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FLIBS20: U.S. summer busy as COVID kept yachts close

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During its annual meeting yesterday during the Fort Lauderdale International Boat Show, the U.S. Superyacht Association shared data and reports that showed U.S. destinations had a record year.

Bert Fowles, co-chair of the USSA’s marketing committee, analyzed AIS data over the past six months of the global yacht fleet of roughly 5,000 yachts over 80 feet.

In March 2020, AIS recorded 1,168 vessels in the U.S.; by October, it was 1,254.

In March, 2,382 vessels were in the Med; by October, it was 2,713

In March, 319 vessels were in the Caribbean; by October, it was 88.

In March, about 6% of the fleet had moved between regions, a number Fowles said was normal for that time of year. In April, it was fewer than 1%. In May, June and July, practically no vessels moved. In August and September, slightly more than 1% moved. And in October, it was less than 1%.

Since yachts didn’t cross the Atlantic or even the Gulf Stream, some USSA members reported having what might be their strongest summers ever.

“We had about a six-week delay in the season start, but by mid-July, we were in full swing,” said Eli Dana of Safe Harbor Newport Shipyard. “We had more boats over 60m this summer than we’ve ever had before.”

Maine saw 300-foot yachts “in every bay” this summer, and the Chesapeake reported perhaps its busiest yachting summer ever.

“Since June, we’ve had boats 40-70m,” said Dan Cowens, CEO of Oasis Marinas. “That’s more than we’ve ever seen. … The average stay for a large yacht in one of our marinas is normally a couple days. This time, it was more than four weeks. … And there were more large vessels in the Potomac than I’ve ever seen.”

In addition to a wrap up of association activities over the past year, the USSA also honored four industry leaders for their participation, contribution, and leadership.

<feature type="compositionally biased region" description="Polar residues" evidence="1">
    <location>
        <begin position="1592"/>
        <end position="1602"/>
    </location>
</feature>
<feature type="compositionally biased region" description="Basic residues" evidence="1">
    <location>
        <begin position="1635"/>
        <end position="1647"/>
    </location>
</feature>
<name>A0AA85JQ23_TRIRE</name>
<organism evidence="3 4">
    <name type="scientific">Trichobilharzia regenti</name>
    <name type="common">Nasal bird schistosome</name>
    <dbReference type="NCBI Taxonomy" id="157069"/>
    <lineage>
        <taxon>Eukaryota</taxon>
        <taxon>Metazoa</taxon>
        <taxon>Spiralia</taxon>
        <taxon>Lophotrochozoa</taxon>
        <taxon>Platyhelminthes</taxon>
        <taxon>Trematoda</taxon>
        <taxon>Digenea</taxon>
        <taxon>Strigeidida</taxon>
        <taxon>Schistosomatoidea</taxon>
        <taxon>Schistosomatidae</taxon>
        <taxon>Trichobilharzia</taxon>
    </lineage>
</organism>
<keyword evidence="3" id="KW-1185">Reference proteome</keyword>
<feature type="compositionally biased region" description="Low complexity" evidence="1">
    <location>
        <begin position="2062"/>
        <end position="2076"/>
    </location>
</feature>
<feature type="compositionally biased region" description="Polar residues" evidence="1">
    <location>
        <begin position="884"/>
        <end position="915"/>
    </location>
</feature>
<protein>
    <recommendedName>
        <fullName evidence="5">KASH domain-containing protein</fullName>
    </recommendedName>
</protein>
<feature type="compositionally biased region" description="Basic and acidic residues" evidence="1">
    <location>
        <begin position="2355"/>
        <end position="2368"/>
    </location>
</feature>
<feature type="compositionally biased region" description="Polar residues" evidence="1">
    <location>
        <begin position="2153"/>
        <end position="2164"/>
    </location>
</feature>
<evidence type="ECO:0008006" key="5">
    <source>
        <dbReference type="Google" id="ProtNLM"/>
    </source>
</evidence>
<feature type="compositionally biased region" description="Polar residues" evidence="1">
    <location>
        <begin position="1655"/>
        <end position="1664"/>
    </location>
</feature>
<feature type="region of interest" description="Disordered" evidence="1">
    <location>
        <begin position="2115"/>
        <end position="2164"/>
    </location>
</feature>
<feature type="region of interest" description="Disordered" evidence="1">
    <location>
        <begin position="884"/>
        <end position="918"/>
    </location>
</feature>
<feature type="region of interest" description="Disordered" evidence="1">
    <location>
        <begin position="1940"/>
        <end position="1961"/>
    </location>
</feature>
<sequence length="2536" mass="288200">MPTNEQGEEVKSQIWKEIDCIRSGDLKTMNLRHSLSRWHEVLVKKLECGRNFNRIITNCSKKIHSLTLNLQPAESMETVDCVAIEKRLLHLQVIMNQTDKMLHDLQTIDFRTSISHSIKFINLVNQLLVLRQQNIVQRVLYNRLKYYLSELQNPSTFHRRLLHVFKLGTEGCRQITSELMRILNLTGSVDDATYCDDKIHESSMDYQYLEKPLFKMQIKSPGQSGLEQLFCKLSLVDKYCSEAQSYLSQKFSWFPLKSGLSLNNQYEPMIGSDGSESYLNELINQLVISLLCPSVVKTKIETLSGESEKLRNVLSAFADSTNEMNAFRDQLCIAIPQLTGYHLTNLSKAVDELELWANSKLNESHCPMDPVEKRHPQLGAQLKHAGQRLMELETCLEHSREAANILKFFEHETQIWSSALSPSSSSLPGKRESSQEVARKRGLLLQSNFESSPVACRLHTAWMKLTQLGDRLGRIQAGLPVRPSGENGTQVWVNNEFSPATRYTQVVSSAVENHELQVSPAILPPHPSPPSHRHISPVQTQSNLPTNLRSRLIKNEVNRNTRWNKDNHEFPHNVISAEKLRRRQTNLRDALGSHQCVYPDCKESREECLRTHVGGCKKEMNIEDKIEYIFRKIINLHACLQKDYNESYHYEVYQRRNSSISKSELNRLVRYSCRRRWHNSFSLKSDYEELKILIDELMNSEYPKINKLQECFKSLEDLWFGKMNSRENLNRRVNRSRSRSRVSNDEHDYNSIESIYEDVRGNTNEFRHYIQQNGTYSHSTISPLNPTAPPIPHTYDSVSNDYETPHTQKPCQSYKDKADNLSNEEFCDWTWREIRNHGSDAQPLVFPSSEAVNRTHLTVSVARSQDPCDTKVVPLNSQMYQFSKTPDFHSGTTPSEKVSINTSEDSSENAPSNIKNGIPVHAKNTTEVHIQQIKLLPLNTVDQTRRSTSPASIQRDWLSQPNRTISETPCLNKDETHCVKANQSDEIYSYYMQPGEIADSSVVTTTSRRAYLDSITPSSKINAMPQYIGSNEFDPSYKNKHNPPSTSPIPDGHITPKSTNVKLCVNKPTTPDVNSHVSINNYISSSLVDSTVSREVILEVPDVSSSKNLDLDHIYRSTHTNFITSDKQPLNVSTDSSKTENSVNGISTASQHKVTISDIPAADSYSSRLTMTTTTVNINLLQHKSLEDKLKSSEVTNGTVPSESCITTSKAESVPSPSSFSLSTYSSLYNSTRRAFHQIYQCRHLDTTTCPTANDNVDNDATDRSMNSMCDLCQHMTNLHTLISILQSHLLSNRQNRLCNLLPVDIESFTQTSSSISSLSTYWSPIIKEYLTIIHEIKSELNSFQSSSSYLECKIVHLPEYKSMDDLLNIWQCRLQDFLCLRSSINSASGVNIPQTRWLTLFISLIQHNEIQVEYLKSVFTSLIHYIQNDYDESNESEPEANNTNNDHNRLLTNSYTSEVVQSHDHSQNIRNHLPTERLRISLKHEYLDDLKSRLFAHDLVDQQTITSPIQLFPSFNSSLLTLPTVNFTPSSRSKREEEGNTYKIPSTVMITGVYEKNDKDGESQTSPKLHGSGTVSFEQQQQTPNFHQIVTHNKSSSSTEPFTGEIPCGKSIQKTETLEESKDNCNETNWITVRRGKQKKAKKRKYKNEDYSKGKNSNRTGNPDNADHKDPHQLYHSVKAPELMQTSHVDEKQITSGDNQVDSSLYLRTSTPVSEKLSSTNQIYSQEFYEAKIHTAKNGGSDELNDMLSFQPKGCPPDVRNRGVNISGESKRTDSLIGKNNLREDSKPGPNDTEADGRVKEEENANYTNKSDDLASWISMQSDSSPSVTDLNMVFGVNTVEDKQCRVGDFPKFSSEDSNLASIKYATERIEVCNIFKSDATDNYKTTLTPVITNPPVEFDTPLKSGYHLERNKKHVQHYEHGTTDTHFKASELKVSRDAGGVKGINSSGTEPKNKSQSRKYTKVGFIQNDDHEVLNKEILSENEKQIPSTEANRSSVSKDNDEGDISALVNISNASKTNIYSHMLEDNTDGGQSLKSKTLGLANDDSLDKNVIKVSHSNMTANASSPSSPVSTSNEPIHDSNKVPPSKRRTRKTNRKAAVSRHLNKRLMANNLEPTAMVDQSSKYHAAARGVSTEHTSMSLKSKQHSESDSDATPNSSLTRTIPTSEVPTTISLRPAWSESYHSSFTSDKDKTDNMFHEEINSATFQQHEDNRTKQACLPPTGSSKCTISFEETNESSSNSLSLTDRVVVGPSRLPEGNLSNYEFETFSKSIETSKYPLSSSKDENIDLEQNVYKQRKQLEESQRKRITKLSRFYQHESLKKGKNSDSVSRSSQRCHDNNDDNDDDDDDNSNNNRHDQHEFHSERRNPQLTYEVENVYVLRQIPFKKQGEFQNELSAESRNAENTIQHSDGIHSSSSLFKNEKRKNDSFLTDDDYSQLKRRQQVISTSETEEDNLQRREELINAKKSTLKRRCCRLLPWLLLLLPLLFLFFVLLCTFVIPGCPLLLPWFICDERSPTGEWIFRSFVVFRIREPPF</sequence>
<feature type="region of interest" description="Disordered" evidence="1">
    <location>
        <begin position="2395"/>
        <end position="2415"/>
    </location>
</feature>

The Chairman’s Award was given posthumously to Herman Pundt, who most recently was charter director at Denison Yachting and served as co-chair of USSA’s advocacy committee. He passed away Sept. 16 after a year-long battle with brain cancer.

The Golden Compass Award was given posthumously to Bob Roscioli, owner of Roscioli Yachting Center. Given to those who help steer the industry in the “true” direction, Mr. Roscioli was a mentor in both yachting and business to many. He passed away July 27.

The Beacon Award, given to those who shine a light and make a difference in the industry, was given to Jonathan Rothberg, owner of the 180-foot Amels M/Y Gene Machine and a scientist who contributed to next generation DNA sequencing. He and his companies have devoted resources to developing an at-home, fast COVID test. Much of the work for the test was performed in the lab on his yacht. 

The USSA created a new award this year in conjunction with Young Professionals in Yachting, the YPY Leadership Award. It was given to Katie Hagen, COO of FHG Marine Engineering in Fort Lauderdale.

Lucy Chabot Reed is publisher/editor of The Triton. Comments are welcome below.

About Lucy Chabot Reed

Lucy Chabot Reed is publisher and founding editor of The Triton.

View all posts by Lucy Chabot Reed →

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